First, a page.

Following the Brexit vote last week, U.S. senior officials encourage the leadership of the United Kingdom and the European Union (EU) to manage their impending separation responsibly to minimize disruption in the marketplace.
Britain voted to leave EU, which prompted the resignation of British Prime Minister David Cameron and a global market selloff. U.S. officials also tried to calm down the market by saying that there is no financial crisis developing.
Start with fundamental respect for voters
Yesterday, U.S. Secretary of State John Kerry emphasized the importance of cooperation in a speech in Rome as he met with Italian Foreign Minister Paolo Gentiloni.
“One country has made a decision. Obviously, it is a decision that the United States had hoped would go the other way. But it didn’t. And so we begin with a fundamental respect for voters,” said Kerry.
He added, “In a democracy, when the voters speak, it is the job of leaders to listen and then to make sure that they are moving in a way that is responsible to address the concerns.”
According to him, handling the situation responsibly will help the “marketplace understand that there are ways to minimize disruption” and “to protect the values and interest we share.”
In Brussels today, Kerry reiterated that it is incumbent on the EU, UK leadership to follow the will of the people. He is hoping for them to implement the separation in a responsible, sensitive, thoughtful and strategic manner.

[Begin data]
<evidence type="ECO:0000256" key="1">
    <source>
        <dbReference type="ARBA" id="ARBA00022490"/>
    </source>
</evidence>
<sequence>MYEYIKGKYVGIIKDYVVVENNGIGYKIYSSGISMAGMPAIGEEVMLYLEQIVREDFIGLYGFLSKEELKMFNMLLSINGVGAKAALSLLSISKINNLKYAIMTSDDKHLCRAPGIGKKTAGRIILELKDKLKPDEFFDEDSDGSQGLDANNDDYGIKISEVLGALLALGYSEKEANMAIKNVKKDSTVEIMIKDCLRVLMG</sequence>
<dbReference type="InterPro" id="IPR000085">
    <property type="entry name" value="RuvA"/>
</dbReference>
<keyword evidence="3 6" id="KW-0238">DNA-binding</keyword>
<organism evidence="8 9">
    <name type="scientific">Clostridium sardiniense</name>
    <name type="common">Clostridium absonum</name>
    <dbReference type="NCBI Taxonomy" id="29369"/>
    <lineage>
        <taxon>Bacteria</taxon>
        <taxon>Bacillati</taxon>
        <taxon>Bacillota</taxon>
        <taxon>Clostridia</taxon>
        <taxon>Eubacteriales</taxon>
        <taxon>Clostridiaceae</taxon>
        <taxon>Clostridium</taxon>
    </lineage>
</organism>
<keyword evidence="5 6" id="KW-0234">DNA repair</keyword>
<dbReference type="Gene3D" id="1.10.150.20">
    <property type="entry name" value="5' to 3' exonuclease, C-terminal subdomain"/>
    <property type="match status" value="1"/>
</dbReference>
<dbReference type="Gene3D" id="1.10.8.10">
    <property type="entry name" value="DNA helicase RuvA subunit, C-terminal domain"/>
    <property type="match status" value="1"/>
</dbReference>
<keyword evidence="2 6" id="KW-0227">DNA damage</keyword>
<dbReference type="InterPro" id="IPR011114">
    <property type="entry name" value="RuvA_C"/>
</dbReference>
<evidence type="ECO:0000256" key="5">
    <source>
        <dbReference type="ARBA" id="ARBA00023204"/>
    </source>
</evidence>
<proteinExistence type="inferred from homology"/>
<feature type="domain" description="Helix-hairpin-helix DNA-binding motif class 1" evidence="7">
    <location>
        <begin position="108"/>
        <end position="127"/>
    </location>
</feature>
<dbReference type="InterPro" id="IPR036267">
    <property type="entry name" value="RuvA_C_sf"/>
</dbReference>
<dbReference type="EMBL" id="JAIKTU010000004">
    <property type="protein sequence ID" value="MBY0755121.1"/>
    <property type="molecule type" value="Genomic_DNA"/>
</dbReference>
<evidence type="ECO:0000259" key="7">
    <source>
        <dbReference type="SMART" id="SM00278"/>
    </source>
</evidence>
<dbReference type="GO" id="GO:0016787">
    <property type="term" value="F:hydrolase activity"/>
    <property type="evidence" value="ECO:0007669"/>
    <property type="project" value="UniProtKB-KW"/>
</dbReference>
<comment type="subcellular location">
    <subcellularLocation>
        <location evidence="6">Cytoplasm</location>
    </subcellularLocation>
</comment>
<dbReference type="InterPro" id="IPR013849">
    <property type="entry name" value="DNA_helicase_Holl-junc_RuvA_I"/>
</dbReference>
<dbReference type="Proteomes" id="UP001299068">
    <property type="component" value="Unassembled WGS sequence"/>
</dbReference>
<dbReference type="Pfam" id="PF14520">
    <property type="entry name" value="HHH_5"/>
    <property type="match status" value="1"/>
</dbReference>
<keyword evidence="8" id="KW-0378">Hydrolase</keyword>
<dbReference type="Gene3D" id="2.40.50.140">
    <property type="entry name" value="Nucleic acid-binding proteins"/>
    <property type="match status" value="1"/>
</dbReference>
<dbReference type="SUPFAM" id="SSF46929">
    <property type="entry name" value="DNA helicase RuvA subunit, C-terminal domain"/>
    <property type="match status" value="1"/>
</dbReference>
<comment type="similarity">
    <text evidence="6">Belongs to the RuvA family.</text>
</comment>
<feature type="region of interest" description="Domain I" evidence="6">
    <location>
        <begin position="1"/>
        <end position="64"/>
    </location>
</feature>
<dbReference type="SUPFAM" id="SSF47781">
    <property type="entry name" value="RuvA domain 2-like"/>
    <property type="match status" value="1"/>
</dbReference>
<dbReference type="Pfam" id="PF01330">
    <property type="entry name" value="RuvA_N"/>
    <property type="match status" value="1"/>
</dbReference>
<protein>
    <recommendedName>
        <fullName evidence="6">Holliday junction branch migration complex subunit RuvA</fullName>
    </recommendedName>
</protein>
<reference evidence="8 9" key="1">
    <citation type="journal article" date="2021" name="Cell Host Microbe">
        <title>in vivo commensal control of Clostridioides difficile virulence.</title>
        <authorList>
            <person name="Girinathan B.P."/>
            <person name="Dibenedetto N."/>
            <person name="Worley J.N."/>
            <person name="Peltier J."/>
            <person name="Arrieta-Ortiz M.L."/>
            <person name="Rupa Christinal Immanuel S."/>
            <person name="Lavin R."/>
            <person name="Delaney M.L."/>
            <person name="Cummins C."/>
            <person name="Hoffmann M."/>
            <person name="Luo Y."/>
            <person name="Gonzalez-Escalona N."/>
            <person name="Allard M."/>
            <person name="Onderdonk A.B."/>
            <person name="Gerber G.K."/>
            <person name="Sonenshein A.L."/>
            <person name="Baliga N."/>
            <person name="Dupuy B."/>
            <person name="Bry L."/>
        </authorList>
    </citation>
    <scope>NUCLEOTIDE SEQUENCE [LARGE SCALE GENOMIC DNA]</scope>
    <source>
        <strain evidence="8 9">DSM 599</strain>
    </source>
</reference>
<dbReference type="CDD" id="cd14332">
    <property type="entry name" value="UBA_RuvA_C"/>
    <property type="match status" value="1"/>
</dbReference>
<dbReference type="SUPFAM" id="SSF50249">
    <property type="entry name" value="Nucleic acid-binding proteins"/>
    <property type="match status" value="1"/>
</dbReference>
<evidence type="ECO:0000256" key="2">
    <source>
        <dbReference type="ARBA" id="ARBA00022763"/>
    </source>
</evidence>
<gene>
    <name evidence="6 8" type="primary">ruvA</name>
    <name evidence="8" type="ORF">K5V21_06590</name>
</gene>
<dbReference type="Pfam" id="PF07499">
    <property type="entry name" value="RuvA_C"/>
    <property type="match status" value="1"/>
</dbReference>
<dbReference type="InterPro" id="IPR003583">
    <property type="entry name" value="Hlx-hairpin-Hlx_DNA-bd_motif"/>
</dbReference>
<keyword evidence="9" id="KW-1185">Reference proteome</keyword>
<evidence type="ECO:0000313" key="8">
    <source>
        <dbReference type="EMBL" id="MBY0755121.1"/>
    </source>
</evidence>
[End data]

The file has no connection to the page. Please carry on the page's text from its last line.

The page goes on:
“It is absolutely essential that we stay focused on how in this transitional period, nobody loses their head, nobody goes off half-cock, people don’t start moving on scatter-brained or revengeful premises,” he said.
Brexit impact on financial markets has been “orderly
Separately, U.S. Treasury Secretary Jack Lew said the Brexit vote last week created another challenge for the country’s economy, but he noted that its impact on the financial markets has been orderly.
When asked if the Brexit vote will hurt the U.S. economic growth during an interview with CNBC, Lew replied, “The U.S. economy is doing pretty well. It is performing in a stable, steady way even though there have been substantial headwinds. There’s no question that this is an additional headwind, but I think that it is something that we can manage through and Europe and the UK can manage through.”
“You’ve seen policymakers act in a very responsible way in the days leading up to and through the vote. There’s no sense of a financial crisis developing,” he added.
Furthermore, Lew said leaders and policymaker should take steps to promote growth and stability. “The more there’s a focus on restoring confidence, the more there’s a focus on maintaining conditions to promote growth, the better,” said Lew.